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Immigration News Today: Adams Sends Court Revised Application to Change Right-to-Shelter

Just have a minute? Here are the top stories you need to know about immigration. This summary was featured in Documented’s Early Arrival newsletter. You can subscribe to receive it in your inbox three times per week here.

New York

Mayor Adams sends court revised application to change right-to-shelter protections:

The Legal Aid Society says it will mark a profound retreat from right-to-shelter protections for both new arrivals and thousands of longer-term New Yorkers seeking or residing in shelter. — Read the full statement and NYC’s application to the court

Adams, Hochul announce $38 million for asylum seeker legal services and case management:

The city will begin assisting Venezuelan asylum seekers eligible for TPS extension to submit TPS and work authorization applications, as well as fee waiver forms. — Read more in the press release

How Venezuelans can apply for extended Temporary Protected Status:

Eligible individuals can now submit an initial application (Form I-821, Application for Temporary Protected Status) from October 3, 2023, through April 2, 2025. — Read and share Documented’s glossary resource about applying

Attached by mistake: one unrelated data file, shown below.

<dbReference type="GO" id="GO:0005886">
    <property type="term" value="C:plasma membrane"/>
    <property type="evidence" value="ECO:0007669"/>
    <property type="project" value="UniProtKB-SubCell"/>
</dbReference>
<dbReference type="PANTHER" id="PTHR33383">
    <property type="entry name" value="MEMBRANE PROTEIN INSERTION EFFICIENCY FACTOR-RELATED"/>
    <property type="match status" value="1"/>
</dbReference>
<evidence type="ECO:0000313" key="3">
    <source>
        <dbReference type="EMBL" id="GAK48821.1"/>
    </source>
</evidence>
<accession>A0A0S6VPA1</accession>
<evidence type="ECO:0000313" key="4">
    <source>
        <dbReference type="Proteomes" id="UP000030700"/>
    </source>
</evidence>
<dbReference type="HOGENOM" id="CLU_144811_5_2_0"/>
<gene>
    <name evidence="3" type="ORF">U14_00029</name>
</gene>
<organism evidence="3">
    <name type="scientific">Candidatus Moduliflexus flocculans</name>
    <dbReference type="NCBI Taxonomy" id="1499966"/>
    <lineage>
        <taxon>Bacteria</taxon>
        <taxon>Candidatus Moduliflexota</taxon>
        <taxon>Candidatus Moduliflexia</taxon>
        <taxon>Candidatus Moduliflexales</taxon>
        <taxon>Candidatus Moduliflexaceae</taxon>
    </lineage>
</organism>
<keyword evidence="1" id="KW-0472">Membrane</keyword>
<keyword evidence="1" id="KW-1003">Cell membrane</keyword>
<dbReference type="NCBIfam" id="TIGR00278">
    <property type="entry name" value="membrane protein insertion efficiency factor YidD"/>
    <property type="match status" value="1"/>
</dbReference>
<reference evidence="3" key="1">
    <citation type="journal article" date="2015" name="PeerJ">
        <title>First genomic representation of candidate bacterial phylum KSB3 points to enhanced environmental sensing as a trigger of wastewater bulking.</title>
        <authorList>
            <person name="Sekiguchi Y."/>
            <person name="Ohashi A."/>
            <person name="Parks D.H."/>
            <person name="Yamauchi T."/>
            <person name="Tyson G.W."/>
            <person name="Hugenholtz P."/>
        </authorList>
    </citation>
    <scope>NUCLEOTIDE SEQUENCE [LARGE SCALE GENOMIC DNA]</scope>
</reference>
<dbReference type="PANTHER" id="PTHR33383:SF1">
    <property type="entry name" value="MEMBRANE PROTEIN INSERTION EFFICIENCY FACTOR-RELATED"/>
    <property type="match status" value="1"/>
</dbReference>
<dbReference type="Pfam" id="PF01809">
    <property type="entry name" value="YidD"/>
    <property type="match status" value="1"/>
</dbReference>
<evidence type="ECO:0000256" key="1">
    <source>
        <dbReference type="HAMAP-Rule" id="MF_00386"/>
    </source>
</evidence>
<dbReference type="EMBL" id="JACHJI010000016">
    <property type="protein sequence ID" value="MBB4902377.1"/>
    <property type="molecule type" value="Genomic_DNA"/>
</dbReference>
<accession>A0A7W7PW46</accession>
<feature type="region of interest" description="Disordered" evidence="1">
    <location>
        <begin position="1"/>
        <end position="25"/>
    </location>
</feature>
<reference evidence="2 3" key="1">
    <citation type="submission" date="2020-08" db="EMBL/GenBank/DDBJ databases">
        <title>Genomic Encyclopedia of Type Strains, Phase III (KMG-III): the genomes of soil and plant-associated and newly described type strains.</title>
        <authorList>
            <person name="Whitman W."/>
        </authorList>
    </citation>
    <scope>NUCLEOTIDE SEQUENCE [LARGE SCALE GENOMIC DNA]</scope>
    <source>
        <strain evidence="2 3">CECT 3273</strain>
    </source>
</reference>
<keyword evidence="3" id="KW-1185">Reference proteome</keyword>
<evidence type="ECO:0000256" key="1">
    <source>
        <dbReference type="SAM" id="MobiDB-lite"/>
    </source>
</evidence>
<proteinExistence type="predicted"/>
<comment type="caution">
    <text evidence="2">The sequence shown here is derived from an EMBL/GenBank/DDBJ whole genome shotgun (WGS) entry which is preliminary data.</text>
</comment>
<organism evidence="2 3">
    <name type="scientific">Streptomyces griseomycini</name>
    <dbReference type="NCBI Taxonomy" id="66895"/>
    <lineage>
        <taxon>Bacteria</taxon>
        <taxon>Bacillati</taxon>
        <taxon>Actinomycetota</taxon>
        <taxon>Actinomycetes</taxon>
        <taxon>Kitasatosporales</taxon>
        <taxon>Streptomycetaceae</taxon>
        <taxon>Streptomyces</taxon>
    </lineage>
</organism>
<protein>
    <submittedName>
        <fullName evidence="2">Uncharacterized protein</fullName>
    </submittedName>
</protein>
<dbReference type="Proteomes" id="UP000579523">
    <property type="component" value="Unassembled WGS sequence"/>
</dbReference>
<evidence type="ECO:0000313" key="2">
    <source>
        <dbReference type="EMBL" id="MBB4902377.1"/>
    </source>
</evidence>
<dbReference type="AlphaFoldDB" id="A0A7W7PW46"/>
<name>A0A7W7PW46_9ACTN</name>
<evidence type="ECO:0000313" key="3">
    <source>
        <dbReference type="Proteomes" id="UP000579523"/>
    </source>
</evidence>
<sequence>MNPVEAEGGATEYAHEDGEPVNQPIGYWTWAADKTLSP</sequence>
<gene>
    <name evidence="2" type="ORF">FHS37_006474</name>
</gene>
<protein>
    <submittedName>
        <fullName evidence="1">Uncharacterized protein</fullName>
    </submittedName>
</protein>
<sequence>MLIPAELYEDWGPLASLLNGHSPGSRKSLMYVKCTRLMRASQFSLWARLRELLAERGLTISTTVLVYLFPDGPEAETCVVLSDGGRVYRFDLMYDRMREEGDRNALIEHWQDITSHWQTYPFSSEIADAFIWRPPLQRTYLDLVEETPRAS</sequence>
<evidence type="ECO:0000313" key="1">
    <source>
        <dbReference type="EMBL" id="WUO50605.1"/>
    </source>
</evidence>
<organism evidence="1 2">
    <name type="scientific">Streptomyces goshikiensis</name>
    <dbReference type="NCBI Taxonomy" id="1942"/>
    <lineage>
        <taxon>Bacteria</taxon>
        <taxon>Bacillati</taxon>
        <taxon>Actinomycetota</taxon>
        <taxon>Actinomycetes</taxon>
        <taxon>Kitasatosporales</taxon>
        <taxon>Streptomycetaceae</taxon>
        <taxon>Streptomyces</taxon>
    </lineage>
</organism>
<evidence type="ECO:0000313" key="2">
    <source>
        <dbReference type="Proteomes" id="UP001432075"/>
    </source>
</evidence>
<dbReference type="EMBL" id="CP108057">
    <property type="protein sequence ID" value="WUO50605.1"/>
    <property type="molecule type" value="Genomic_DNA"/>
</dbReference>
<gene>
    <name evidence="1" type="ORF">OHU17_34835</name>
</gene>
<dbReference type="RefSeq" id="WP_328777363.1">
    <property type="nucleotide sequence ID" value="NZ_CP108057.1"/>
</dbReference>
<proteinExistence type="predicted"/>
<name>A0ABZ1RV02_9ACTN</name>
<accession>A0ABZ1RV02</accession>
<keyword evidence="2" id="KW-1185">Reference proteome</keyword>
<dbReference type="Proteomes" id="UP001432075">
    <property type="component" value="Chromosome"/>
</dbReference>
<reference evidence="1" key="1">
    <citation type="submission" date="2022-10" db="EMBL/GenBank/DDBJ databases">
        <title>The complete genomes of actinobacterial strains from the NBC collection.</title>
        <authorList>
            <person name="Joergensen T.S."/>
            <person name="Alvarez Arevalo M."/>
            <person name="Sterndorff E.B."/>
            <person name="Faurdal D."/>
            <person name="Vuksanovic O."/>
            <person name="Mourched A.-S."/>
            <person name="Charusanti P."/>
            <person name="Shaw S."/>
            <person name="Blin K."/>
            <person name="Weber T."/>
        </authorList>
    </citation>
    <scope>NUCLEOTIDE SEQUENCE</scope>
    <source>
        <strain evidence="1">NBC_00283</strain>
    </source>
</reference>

Facing shelter deadlines, asylum seekers navigate NYC’s costly rental market:

Newly arrived migrants are finding it hard to find housing after leaving shelters. Some are sleeping on sofas, or staying in overcrowded spaces with acquaintances. — CityLimits

Opinion — How immigrants sparked an upstate resurgence:

Rochester, Syracuse and Utica are seeing an economic resurgence owing to immigrant contributions, the article’s authors argue. New restaurants and businesses have opened, among other signifiers. — City & State

Around the U.S. 

Justice Department invokes 200-year-old law to detain thousands of undocumented immigrants as witnesses in smuggling cases:

Undocumented immigrants have been jailed to serve as witnesses against the people who brought them to the country — something allowed under a law dating back to George Washington’s presidency. — The New York Times

Denver cuts down length of stay at shelters for some immigrant populations:

Texas sent nine buses of immigrants to Denver on Sunday, prompting the city to cut down the length of shelter stays for some immigrants. — The Denver Gazette

Chicago, Lincoln, Tulsa filling teaching shortages with more than 150 internationally trained immigrants and refugees:

The cities will place 150 teachers trained in their home countries at schools in their communities. — The 74

Washington D.C.

Fact check — No, migrants do not receive $2,200 each month from the federal government:

A political group made a false claim in its report, which has been quoted online by social media users. The organization has defended the claim as true. — AP News

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